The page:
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straight answers to curly questions

straight answers to curly questions

safety first, last and always

Exactly how much is a clean safety record worth?

 

Nathan Foti, Project Manager

 

Workplace accidents impact people’s livelihoods and tragically, on occasion, life itself. Fact. The cruel irony is that a good deal of these workplace incidents that, in one way or another prove so costly, are preventable.

My role is to ensure that the projects we work on are completed in full, on time and within budget. And within the “in full” part of that statement, I include the requirement that everyone associated with that project arrives home safely, intact and hopefully in good spirits. I take personal responsibility for that outcome. As we all should.

If onsite safety is not the first and last thought of the work day for everyone associated with the construction of one of our many projects, I feel that I’ve missed something. And I embrace every practical approach and strategy available to ensure that personal safety and the wellbeing of workmates and associates onsite is front and centre.

 

Communication is key

Everybody that has walked the earth eventually grasps the concept that injuries are bad. They hurt, they can have a lasting and limiting effect on your life and those that care about you. They are to be avoided by any means necessary and as previously stated, for the most part, injuries at work these days are avoidable.

We have available to us, personal protective equipment and workwear specifically designed to shield vulnerable body parts from common hazards:

  • ear protection to keep industrial deafness at bay;
  • safety eyewear to shield the delicate mechanisms within and around the eye from danger; and of course
  • protective clothing specific to the functions that some team members are called upon to fulfil.

And of course, best practice, according to safety guidelines, directs our ways of working to ensure that risks are minimised if not eliminated. Are we missing anything?

Yes.

Yes we are. You see, safety charts start to look a lot like wallpaper after a couple of weeks, safety videos are usually outdated and manuals, well they seem to take up a lot of room and collect a lot of dust. Sad but true. My firm belief is that regular, live-action talks with people, looking them in the eye and inviting discussion is far more effective. People tend to remember conversations. Especially if the hot topic of the day is doing a great job at work and returning home safe and sound at the end of it.

I urge everyone within our company and those with whom we have an association, to take safety seriously enough to discuss it. Talk about how to maintain it and how to keep it front of mind throughout the day. These days, more is demanded of workers in almost all business sectors and that is as true of construction as it is in commerce, retail or marketing. But there isn’t a deadline in the business world that is worth the endangerment of a worker or loss of life. That’s something worth talking about.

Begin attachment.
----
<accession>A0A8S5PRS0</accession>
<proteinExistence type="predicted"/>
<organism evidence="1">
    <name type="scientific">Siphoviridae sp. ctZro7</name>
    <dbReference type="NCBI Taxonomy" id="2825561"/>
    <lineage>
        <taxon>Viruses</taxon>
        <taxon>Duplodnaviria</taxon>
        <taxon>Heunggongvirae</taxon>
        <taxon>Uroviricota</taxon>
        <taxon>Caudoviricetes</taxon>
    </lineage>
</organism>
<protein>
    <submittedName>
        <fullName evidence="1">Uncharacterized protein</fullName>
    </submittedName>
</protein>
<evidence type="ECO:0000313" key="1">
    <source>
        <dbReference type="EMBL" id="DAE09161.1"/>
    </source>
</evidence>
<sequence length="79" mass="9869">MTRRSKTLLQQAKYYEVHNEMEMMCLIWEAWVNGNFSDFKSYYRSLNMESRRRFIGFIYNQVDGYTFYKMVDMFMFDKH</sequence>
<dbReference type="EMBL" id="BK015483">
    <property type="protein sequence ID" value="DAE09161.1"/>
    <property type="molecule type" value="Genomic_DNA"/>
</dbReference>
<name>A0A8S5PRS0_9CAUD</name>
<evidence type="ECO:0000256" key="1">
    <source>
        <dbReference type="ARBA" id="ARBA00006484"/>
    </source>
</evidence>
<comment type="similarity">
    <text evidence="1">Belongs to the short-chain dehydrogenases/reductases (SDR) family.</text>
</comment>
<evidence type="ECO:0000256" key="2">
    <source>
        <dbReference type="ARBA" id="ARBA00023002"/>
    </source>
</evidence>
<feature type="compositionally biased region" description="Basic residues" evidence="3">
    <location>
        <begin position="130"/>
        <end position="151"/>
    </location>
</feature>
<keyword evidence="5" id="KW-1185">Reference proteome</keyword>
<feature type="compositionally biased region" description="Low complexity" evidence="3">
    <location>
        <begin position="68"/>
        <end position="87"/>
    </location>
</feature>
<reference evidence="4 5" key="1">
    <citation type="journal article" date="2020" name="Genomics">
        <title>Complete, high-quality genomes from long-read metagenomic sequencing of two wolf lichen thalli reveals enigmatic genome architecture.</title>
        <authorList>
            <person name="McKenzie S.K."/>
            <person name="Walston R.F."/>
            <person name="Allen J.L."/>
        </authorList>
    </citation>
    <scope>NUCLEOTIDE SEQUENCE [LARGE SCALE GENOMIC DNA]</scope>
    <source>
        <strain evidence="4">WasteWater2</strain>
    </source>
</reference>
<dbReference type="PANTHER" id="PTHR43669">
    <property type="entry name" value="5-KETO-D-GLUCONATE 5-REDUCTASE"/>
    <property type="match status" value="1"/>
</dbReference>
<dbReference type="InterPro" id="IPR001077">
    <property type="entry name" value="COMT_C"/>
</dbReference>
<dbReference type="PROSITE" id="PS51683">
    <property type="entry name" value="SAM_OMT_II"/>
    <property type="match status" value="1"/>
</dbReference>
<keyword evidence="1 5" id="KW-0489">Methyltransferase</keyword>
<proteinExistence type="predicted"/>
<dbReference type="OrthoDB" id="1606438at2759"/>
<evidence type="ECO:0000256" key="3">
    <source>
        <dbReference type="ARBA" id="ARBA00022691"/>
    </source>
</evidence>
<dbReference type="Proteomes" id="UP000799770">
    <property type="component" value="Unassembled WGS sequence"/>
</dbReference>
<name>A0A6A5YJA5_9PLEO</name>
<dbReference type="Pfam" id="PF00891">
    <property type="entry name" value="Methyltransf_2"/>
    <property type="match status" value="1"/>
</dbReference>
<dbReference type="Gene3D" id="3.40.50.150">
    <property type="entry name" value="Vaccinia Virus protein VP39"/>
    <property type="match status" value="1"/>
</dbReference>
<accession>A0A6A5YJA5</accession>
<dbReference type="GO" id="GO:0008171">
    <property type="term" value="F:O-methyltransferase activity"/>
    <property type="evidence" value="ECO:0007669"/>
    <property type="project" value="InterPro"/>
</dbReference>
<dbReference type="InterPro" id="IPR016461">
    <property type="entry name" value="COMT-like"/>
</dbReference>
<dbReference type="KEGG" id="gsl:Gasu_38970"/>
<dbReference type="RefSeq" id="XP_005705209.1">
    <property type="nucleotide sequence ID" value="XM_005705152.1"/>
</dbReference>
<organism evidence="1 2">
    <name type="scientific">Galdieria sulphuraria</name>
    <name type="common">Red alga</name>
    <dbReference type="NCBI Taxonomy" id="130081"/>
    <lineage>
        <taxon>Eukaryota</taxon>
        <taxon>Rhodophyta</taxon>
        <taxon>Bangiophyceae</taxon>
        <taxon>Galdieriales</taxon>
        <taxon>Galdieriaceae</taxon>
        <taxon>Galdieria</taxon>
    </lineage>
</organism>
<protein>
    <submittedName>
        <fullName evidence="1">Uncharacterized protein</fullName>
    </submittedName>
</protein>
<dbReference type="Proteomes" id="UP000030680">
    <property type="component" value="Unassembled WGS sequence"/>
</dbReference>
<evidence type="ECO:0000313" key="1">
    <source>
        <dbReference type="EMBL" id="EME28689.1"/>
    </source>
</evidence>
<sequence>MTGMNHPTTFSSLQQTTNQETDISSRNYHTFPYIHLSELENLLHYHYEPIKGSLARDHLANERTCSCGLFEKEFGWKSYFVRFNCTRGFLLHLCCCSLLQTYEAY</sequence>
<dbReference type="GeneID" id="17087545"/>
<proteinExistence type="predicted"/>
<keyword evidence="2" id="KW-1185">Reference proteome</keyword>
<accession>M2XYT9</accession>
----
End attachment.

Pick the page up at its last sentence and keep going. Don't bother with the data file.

Safety takes pride of place

Everybody loves records. Records of achievement, I mean. Fastest athlete, highest score, tallest building, loudest whatever. The owners of those records are written into the history books and can take pride in their achievements. The interesting thing about records is that once a record has been surpassed by a person or persons, they often keep striving. Striving to push the boundaries to make an even deeper impression on the record books. I guess it’s human nature to let our curiosity keep prodding us to explore how much, how far, how many. That curiosity can also be used to keep safety top of mind.

“How many days without a lost time accident?” That’s a question that often escapes the lips of those that walk past a safety board or have a passing interest or indeed a stake in the wellbeing of employees. When people walk past a noticeboard or hear someone proclaim that it has been a thousand days or just under three years since a lost time incident of any kind, they are impressed – for a number of reasons, depending on what values they hold dear.

  • Some may be delighted and relieved that no one has had to suffer injury or an unpleasant change to their way of life.
  • Others might be relieved that a project timeline remains valid.
  • Others still, might connect with the “time is money” adage and feel a sense of relief as they cast an eye over planned expenditure.

And yes, these concerns are all valid, but for me, the number 1 reason will always be number one as far as I am concerned.

The point here is that regardless of what someone feels is important when they see that board or hear that figure, the fact is that they are very interested in seeing that number of days free of lost time incidents, increase. I’m not sure what the record for most days without a lost time incident in the world of interior project construction is, but I can say that every day, my focus is set firmly on taking another step towards it.

Exactly how much is that worth? Everything!